• Harry January 6, 2013 (7:58 pm)

    The Kulluk is a rig that was designed specifically to safely drill in Arctic waters, or should I say ice? The hull is shaped like a bowl so that when ice closes in around it, the ice is forced under the hull instead of crushing it. The hull wall thickness is in excess of three inches which gives it tremendous strength. It is a one of a kind drilling vessel. The fact that it was designed to safely drill in frozen Arctic conditions also makes it a difficult rig to tow in heavy seas. This rig is so heavy and structurally sound that it is more likely Alaska may have an immovable but harmless permanent fixture on their shoreline than any pollutants being released.
    Obviously wrong decisions were made as far as the towing operation is concerned.
    I am an oilfield Consultant and I have spent time on the Kulluk.

  • anti-obstruction January 6, 2013 (8:15 pm)

    My understanding is this rig has 150,000 gallons of diesel fuel on board.
    Regardless, it’s clear none of these mulit-billion dollar oil enterprises who assure us they have everything under control as relates to environmental protection are telling the truth.
    It’s all an accident waiting to happen, and will be no surprise to us or them when it does.

  • Ajax January 6, 2013 (10:04 pm)

    I have no doubt that Shell and the other big exploration companies have the know-how to drill in the Arctic or most anywhere safely. However, they consistently choose to make decisions which destroy the environment, people’s livelihoods and literally end the lives of their workers and others in the name of increased profits. And, I’m not some passive-aggressive Northwesterner – I lived most of my life on the Gulf Coast of Texas and more than 3/4 of my family is employed in the oil and gas industry.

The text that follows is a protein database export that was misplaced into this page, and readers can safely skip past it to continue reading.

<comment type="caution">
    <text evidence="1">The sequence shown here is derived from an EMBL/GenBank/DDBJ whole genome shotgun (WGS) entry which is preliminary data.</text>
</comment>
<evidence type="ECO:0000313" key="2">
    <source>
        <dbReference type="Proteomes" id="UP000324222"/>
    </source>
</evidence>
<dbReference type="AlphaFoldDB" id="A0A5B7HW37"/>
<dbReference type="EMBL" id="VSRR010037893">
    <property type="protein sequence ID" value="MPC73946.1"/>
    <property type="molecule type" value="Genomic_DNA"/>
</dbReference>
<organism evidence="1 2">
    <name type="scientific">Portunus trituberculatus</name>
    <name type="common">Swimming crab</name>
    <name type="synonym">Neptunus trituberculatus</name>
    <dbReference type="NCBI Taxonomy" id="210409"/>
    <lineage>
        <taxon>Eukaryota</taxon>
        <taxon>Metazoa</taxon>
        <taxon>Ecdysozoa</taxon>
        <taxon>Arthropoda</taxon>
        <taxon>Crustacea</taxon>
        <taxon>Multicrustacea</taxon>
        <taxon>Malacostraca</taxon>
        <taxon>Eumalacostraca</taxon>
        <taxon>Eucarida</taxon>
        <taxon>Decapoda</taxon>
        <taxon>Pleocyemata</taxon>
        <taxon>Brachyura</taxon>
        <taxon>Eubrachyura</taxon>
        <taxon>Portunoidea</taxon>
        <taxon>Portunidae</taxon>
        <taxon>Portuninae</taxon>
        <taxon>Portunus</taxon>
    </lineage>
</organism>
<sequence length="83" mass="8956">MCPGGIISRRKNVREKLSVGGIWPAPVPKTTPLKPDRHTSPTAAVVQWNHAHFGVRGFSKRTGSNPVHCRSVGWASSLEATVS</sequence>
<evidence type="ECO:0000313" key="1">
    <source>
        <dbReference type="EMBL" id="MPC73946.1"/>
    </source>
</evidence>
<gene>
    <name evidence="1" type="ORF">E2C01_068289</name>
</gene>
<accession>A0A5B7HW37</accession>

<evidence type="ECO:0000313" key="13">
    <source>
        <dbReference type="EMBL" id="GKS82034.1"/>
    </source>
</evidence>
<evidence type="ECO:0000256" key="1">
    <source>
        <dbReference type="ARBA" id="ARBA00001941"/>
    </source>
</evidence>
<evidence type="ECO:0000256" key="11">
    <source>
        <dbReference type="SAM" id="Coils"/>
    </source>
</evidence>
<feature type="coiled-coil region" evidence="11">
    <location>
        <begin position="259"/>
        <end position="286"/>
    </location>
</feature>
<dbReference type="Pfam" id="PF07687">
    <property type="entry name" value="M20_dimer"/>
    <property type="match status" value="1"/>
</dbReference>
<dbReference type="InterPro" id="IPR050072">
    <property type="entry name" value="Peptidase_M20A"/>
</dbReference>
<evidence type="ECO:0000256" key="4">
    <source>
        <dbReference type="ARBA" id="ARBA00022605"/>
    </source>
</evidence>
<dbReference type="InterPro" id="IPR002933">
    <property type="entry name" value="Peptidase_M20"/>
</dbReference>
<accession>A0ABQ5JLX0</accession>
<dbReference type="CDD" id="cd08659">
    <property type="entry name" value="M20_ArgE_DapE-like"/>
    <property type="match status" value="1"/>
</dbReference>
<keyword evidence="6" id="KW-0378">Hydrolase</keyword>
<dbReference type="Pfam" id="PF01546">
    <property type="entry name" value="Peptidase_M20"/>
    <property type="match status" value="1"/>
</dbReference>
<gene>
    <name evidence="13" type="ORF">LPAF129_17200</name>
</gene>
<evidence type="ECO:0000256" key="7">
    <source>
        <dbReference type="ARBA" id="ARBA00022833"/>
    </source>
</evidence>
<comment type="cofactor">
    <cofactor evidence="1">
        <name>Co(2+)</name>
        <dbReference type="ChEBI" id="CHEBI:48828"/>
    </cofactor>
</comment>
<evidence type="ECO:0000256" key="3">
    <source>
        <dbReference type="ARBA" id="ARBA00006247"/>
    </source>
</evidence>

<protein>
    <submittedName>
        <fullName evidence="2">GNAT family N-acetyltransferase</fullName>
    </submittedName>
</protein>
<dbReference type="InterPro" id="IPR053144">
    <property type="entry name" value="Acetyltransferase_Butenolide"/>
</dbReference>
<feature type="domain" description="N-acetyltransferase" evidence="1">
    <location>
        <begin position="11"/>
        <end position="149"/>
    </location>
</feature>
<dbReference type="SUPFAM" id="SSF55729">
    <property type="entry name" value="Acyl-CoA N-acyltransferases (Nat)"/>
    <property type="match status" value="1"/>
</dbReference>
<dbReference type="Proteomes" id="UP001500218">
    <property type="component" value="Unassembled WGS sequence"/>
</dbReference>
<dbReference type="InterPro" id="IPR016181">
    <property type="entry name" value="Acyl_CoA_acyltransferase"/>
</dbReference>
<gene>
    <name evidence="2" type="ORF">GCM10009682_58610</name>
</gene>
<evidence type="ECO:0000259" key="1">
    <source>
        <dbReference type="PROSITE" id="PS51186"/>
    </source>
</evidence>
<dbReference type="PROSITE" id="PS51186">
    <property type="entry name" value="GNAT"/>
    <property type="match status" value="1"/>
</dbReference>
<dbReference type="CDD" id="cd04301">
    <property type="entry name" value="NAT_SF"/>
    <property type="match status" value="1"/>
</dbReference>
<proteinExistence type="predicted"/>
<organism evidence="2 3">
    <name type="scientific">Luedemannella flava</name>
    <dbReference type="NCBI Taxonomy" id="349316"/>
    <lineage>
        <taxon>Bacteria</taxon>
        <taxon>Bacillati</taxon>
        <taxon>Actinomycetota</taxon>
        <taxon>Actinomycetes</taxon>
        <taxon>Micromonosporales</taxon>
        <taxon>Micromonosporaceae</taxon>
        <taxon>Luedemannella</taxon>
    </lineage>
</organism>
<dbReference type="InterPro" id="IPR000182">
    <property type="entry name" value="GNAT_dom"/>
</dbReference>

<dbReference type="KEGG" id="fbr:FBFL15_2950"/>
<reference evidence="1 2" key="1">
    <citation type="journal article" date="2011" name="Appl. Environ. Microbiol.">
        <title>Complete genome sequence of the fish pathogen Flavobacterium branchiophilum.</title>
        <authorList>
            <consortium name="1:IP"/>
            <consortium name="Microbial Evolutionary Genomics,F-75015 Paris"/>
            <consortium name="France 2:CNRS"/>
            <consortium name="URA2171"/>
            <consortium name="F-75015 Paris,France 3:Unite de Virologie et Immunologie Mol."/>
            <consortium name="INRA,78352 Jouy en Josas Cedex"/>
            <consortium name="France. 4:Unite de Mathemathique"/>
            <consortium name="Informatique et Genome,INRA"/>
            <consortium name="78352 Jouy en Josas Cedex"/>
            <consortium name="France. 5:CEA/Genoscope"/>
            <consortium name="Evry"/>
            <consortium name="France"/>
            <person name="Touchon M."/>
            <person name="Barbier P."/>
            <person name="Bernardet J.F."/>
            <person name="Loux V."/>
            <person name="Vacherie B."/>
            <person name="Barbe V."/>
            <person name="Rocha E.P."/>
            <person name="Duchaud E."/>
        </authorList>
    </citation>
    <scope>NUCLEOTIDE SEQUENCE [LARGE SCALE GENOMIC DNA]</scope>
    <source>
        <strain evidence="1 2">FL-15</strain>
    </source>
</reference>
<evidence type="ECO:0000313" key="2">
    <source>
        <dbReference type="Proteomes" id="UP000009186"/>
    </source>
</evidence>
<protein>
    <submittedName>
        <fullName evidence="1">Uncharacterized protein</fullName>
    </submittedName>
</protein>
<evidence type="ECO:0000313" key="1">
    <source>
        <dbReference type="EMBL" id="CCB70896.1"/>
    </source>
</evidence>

• let them swim January 7, 2013 (7:09 am)

    The Shell Company was trying to avoid paying Alaska State taxes in the MILLIONS by removing the rig from Alaska waters before the year ran out. Oops. But, they are a company and want to save expenses. Looks as though this one will cost
    them a little extra. Info from the Anchorage Newspaper. Also, the rig is being towed, as I type this,to Kiliuda Bay – located in a safe harbor on the main Island of Kodiak.

    • WSB January 7, 2013 (7:32 am)

      The tax info is mentioned in the story. As for the tow, indeed, they refloated it overnight – we were tracking it in our other channels (Facebook/Twitter) but I was going to wait to see how things were this morning before a separate update … Tugs from Seattle are part of the effort. is the latest update the “Unified Command” has published.

  • Brewmeister January 7, 2013 (8:56 am)

    Like others have mentioned, this was towing accident has nothing to do with being able to safely drill.

    For all this hating on the oil companies, why not display the same anger towards the fishing industry? What about the hundreds of fishing vessels that have sunk or been washed up on beaches? They all carried fuel and many times the fuel was lost to the sea. Is fishing in the arctic regions safe? Of course not but we still do it and we all still enjoy some tasty Salmon, Crab, Halibut, etc. So as your eating your fish and crab tonight, have a big bowl of hypocrisy soup as well.

  • Doctor Yes January 7, 2013 (4:54 pm)

    Thanks, brewmeister,

    If they can’t even tow their rigs, I would imagine they will do a great job drilling. In your world, though, I imagine one plus one equals twelve. LOL